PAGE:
Donald Low’s apology to Singapore’s Law Minister K Shanmugam is another setback for freedom of expression and will reinforce self-censorship. In a facebook post last month, the Lee Kuan Yew School of Public policy academic criticized the Minister’s remarks, reported in Today, that penalties for crime need to reflect public opinion. The Minister had said that if penalties do not reflect the weight of public opinion and people do not find them fair, the law would lose its credibility and would not be enforceable. In his post, Donald Low wrote that public opinion can be “ignorant”, “ill informed” and “excessively emotional” and the Minister was wrong in his view.

This provoked a rebuttal from the Law Minister and he chastised Donald Low for “seriously misconstruing” what he said. He clarified that while public opinion was important in deciding criminal penalties, it was not the only determinant. He ended his admonishment by implying that Donald Low had damaged his own credibility and brought ill repute to “an institution which carries Mr Lee Kuan Yew’s name.”

The following day, Donald Low wrote a facebook apology to the Minister for having caused “any trouble or offence.” But it seems as if this wasn’t enough to satisfy the Minister because a few days later, another more ingratiating one was posted.

“I realize my first apology was insincere. I am therefore writing now to apologize unreservedly…I have let the LKY School down…Many do not know this, but when I was out of a job in 2012, it was Minister Shanmugam who spoke with me and offered his help. He then put in a good word for me with LKYSPP, and gave me a recommendation. I decided that I should come clean about someone who had in fact helped me, and I should set out the facts in public”

This is not the first time that someone has had to apologise to the Law Minister. In 2015, activist Sangeetha Thanapal wrote a similar one after she accused him of being an “Islamaphobic bigot who thinks Malay-Muslims are a threat.” Mr Shanmugam denounced this characterisation of him and threatened to report her to the police. Faced with such pressure most people would have little choice but to acquiesce.

In Donald Low’s case, Shanmugam mentioned that he welcomes criticism and that academics have a right to comment on issues of public importance. One would expect the matter to end with a simple rebuttal. However, the apologies which followed show that it was no longer just a public exchange of views. Donald Low probably thought twice about where he stood in relation to the all-powerful Minister and it had to be written in as humiliating a way as possible.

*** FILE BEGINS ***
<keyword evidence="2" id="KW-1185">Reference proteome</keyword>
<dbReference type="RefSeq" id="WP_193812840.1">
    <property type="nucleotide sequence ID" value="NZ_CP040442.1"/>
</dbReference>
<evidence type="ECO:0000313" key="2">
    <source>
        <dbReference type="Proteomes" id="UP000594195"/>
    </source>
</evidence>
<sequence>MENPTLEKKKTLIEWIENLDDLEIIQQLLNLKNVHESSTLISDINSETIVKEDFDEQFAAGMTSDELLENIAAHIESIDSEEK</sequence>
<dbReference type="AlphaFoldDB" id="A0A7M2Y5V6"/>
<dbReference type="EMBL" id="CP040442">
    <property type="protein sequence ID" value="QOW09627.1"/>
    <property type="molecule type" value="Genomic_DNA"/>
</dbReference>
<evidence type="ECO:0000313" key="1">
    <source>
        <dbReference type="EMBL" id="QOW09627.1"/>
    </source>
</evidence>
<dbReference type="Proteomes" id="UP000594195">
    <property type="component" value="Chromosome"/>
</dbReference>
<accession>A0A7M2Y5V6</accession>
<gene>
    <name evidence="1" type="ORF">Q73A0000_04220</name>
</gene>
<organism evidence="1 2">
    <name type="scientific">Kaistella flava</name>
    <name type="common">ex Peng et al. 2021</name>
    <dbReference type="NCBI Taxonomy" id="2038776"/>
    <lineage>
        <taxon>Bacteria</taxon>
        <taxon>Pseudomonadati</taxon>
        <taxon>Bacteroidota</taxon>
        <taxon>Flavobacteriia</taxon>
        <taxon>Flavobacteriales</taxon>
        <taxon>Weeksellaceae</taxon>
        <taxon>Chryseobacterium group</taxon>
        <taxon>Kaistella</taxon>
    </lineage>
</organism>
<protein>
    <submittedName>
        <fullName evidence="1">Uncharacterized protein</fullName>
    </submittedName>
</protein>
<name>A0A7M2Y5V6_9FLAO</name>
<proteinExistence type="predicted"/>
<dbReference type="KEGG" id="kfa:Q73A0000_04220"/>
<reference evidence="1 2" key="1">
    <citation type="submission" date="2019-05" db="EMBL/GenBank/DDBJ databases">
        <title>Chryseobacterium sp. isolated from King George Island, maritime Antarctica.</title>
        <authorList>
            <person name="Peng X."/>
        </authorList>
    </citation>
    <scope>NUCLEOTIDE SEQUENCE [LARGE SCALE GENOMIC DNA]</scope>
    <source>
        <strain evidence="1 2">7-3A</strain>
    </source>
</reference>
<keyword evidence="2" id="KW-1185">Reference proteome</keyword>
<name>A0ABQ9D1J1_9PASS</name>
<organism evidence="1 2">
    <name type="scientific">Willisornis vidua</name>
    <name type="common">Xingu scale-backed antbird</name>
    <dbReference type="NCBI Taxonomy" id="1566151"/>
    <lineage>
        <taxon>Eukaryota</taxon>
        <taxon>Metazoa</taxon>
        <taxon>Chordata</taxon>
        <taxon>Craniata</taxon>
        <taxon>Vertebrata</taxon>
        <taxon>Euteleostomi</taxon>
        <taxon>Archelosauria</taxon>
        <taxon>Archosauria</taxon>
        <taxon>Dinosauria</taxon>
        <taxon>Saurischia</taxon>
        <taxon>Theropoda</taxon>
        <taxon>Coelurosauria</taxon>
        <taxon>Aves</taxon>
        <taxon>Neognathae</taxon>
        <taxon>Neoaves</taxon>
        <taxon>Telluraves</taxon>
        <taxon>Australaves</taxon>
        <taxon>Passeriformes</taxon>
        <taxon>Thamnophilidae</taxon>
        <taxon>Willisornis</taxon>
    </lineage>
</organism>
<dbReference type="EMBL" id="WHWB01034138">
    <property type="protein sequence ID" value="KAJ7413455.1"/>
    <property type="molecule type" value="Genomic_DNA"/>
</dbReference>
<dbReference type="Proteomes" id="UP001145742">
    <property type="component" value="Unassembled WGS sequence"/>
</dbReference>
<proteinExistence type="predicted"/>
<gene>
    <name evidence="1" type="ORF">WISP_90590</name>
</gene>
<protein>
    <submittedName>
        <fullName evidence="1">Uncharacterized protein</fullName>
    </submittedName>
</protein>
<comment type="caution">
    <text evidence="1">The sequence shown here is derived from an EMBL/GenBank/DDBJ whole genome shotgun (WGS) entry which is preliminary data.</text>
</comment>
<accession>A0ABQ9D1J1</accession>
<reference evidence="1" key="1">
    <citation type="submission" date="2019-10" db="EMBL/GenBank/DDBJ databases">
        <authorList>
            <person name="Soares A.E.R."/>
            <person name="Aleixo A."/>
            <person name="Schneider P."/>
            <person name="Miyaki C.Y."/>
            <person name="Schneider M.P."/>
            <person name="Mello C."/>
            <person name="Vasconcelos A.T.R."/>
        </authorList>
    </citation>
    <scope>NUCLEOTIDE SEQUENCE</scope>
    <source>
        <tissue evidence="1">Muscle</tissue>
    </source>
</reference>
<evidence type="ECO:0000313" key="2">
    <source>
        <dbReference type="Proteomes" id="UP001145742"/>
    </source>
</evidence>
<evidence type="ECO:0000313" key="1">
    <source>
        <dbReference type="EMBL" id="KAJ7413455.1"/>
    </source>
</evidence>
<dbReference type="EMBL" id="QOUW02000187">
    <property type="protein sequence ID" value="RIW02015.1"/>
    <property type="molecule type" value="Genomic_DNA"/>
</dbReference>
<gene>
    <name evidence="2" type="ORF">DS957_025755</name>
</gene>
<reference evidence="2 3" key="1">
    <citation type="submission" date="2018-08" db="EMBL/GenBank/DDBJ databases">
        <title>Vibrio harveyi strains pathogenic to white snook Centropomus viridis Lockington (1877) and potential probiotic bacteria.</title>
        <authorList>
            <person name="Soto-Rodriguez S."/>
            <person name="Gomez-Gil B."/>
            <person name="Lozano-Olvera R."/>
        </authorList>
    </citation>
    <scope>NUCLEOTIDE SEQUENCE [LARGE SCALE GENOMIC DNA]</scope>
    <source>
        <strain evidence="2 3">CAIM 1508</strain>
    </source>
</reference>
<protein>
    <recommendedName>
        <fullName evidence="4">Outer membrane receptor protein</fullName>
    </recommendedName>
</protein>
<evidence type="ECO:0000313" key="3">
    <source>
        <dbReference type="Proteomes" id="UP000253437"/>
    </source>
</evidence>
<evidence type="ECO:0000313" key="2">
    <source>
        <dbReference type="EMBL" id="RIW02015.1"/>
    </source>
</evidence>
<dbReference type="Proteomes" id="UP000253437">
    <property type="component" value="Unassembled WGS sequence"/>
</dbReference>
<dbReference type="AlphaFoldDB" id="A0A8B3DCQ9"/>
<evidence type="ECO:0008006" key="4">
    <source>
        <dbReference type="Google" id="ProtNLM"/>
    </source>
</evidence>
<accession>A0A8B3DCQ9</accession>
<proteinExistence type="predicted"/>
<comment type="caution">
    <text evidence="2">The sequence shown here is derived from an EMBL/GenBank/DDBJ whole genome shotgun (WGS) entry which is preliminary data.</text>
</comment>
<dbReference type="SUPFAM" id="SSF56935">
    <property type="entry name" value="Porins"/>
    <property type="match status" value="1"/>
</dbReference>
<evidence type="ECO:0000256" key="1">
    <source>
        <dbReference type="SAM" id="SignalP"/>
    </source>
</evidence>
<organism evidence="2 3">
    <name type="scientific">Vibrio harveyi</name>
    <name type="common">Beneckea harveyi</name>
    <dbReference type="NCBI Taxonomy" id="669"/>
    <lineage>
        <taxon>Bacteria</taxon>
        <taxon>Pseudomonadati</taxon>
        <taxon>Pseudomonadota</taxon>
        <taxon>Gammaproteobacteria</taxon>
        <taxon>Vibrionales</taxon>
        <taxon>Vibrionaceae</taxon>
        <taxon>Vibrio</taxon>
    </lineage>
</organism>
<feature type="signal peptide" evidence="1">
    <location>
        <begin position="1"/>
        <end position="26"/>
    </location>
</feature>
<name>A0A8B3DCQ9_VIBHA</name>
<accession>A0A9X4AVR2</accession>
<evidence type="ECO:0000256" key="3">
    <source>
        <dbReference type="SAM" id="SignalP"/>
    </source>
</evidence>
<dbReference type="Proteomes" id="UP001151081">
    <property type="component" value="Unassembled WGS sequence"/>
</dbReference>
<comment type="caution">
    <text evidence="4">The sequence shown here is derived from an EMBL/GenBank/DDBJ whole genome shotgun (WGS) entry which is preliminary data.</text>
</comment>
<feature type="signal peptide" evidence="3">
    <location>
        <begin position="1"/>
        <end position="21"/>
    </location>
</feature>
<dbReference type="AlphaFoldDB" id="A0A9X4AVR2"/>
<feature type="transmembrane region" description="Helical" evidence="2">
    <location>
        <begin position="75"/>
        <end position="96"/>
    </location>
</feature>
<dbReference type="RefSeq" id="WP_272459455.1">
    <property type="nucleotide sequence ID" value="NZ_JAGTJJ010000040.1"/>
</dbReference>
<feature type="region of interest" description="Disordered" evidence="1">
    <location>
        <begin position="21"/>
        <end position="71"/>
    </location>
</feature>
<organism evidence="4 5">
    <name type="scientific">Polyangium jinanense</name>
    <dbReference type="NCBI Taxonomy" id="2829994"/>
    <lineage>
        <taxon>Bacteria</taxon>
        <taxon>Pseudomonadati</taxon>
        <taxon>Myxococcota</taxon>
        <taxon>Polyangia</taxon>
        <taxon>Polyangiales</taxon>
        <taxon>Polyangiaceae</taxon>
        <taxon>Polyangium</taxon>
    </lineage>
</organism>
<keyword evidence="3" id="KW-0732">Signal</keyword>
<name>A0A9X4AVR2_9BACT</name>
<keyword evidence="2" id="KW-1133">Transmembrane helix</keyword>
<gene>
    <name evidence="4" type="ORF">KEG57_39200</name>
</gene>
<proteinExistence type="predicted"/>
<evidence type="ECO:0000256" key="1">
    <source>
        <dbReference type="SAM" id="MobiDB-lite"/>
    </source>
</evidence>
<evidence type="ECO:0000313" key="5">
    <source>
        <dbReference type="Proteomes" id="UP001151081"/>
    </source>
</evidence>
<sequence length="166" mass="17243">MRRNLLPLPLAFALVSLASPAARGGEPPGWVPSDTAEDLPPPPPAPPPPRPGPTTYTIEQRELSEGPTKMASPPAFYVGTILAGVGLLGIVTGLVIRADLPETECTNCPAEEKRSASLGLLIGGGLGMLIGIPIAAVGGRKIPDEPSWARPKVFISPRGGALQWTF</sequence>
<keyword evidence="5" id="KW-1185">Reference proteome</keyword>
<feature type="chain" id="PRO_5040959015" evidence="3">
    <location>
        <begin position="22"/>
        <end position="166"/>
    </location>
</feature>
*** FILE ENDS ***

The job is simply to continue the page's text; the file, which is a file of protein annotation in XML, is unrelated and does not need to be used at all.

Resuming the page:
Networks of power are so far reaching and deeply entrenched in Singapore it is easy for any politician of the PAP, especially a senior one to wield his influence. As Donald Low himself admitted, Shanmugam put in a good word to the LKY School of Public Policy. The backing of a minister can be beneficial but things can also sour pretty quickly.

Spaces for civil society resistance have either been obliterated or co-opted. There hasn’t been any public support or solidarity from fellow academics for Donald Low. A chicken has been slaughtered and the monkeys are scared.

Crippling defamation suits which have destroyed the livelihoods of those who are critical of the regime are a hallmark of PAP politics and one of the most shameful characteristics of the regime. Petty threats of reports to the police by a powerful political figure, and remarks which result in a critic having to capitulate not once but twice in apology should not happen in a free, open and democratic society.

Public and academic discourse in Singapore already suffers from a high degree of self censorship and there are many who fear that being too critical will cost them a promotion or even their jobs. But boundaries cannot be pushed and ideas cannot flourish when there is no tolerance for transgressions. When a public exchange of views results in an obsequious apology, academics, activists and journalists can only view this latest saga as yet another cautionary tale in the politics of fear.

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